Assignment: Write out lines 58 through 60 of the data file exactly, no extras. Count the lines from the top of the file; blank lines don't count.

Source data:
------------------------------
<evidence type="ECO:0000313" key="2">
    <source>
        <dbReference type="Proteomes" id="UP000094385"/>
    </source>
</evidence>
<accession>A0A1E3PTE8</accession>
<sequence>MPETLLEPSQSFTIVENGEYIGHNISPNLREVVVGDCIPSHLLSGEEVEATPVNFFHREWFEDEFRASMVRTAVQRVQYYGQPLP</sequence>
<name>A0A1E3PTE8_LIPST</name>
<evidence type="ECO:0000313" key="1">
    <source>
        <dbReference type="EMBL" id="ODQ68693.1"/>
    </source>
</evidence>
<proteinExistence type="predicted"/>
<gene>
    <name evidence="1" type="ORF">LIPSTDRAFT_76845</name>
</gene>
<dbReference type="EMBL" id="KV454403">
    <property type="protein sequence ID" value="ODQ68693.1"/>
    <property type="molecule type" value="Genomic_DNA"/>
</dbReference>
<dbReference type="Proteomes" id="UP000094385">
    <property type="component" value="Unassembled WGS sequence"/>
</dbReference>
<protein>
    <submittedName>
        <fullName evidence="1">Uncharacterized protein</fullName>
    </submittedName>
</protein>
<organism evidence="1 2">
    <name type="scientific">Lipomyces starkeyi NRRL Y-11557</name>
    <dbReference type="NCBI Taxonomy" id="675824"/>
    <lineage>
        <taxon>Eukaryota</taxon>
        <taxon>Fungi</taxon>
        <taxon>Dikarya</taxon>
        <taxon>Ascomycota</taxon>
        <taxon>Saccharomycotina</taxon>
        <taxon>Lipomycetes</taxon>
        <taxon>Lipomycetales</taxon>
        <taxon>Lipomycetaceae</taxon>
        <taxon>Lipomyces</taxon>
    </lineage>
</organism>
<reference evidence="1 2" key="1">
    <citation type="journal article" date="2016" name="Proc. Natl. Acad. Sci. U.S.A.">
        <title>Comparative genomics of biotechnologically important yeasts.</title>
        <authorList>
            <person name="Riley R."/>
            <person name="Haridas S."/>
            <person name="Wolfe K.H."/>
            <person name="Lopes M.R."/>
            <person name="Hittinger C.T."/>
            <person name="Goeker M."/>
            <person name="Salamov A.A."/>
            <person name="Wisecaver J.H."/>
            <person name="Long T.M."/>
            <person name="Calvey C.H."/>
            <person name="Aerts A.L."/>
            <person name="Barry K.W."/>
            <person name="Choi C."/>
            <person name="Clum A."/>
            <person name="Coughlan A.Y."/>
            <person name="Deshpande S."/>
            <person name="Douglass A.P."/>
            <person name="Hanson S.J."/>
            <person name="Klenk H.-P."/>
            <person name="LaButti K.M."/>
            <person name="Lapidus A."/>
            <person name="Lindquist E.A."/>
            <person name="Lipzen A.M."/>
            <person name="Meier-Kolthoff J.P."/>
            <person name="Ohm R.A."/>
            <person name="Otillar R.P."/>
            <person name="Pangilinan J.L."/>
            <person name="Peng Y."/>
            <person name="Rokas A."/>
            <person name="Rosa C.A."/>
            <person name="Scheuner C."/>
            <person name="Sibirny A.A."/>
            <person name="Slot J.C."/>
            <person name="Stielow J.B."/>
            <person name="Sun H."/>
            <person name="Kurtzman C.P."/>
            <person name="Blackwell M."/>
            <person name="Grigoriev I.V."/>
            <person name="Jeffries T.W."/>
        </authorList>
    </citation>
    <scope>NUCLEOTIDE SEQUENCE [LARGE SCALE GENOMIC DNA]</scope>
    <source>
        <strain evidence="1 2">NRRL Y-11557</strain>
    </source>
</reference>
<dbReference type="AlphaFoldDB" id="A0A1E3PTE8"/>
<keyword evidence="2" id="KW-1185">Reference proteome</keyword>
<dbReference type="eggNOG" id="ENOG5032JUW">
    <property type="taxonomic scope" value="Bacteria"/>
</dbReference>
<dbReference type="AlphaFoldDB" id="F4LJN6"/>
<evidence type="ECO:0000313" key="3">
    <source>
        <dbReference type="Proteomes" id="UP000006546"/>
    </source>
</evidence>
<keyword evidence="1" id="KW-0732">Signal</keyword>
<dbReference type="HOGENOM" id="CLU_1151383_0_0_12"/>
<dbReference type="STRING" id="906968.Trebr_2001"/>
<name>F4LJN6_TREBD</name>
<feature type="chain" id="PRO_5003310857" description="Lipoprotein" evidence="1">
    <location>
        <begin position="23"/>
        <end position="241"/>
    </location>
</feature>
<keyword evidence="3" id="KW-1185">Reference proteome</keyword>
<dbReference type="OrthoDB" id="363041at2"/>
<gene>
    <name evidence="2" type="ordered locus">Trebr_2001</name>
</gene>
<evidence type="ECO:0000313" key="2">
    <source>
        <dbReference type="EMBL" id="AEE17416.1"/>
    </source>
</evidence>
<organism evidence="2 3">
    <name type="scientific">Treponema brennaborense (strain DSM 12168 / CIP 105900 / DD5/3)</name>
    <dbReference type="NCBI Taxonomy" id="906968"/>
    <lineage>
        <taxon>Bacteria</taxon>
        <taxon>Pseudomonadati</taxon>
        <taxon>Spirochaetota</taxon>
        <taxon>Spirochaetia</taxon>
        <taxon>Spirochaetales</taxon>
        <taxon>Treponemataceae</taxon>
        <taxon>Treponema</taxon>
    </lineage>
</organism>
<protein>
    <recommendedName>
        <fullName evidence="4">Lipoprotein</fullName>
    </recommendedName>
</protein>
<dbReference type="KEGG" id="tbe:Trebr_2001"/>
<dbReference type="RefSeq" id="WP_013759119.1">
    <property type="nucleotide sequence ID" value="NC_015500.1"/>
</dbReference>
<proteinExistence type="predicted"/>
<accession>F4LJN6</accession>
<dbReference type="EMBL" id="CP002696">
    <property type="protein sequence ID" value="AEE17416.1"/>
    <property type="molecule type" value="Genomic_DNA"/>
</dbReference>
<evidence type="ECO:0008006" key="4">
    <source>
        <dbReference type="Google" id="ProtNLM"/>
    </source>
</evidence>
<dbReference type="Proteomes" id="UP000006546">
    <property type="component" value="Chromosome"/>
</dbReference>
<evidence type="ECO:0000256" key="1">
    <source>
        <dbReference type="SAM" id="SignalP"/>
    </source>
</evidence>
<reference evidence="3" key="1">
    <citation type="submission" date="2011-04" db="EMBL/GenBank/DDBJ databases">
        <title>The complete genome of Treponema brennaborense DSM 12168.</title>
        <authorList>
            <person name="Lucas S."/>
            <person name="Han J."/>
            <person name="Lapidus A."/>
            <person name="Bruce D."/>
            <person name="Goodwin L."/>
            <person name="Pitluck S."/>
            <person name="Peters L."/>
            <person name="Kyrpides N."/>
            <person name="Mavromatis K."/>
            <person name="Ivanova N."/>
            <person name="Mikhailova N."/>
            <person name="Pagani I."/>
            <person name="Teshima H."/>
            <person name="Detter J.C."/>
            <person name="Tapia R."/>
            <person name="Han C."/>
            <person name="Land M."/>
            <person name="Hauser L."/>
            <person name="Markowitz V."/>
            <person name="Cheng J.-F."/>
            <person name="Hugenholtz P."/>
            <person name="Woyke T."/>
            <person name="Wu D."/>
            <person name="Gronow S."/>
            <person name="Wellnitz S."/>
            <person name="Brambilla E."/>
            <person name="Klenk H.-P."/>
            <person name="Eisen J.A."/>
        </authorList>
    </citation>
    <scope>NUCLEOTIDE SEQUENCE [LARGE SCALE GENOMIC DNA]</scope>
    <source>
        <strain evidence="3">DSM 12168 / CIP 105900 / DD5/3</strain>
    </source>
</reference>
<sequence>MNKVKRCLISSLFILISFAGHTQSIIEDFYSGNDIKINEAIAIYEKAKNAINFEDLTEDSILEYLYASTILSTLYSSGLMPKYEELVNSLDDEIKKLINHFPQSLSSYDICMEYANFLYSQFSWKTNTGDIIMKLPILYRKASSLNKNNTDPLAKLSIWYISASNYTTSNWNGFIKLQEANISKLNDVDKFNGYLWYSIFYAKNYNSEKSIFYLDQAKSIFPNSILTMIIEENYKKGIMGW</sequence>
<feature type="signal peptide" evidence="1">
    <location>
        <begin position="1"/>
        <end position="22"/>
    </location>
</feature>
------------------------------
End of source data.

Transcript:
            <person name="Calvey C.H."/>
            <person name="Aerts A.L."/>
            <person name="Barry K.W."/>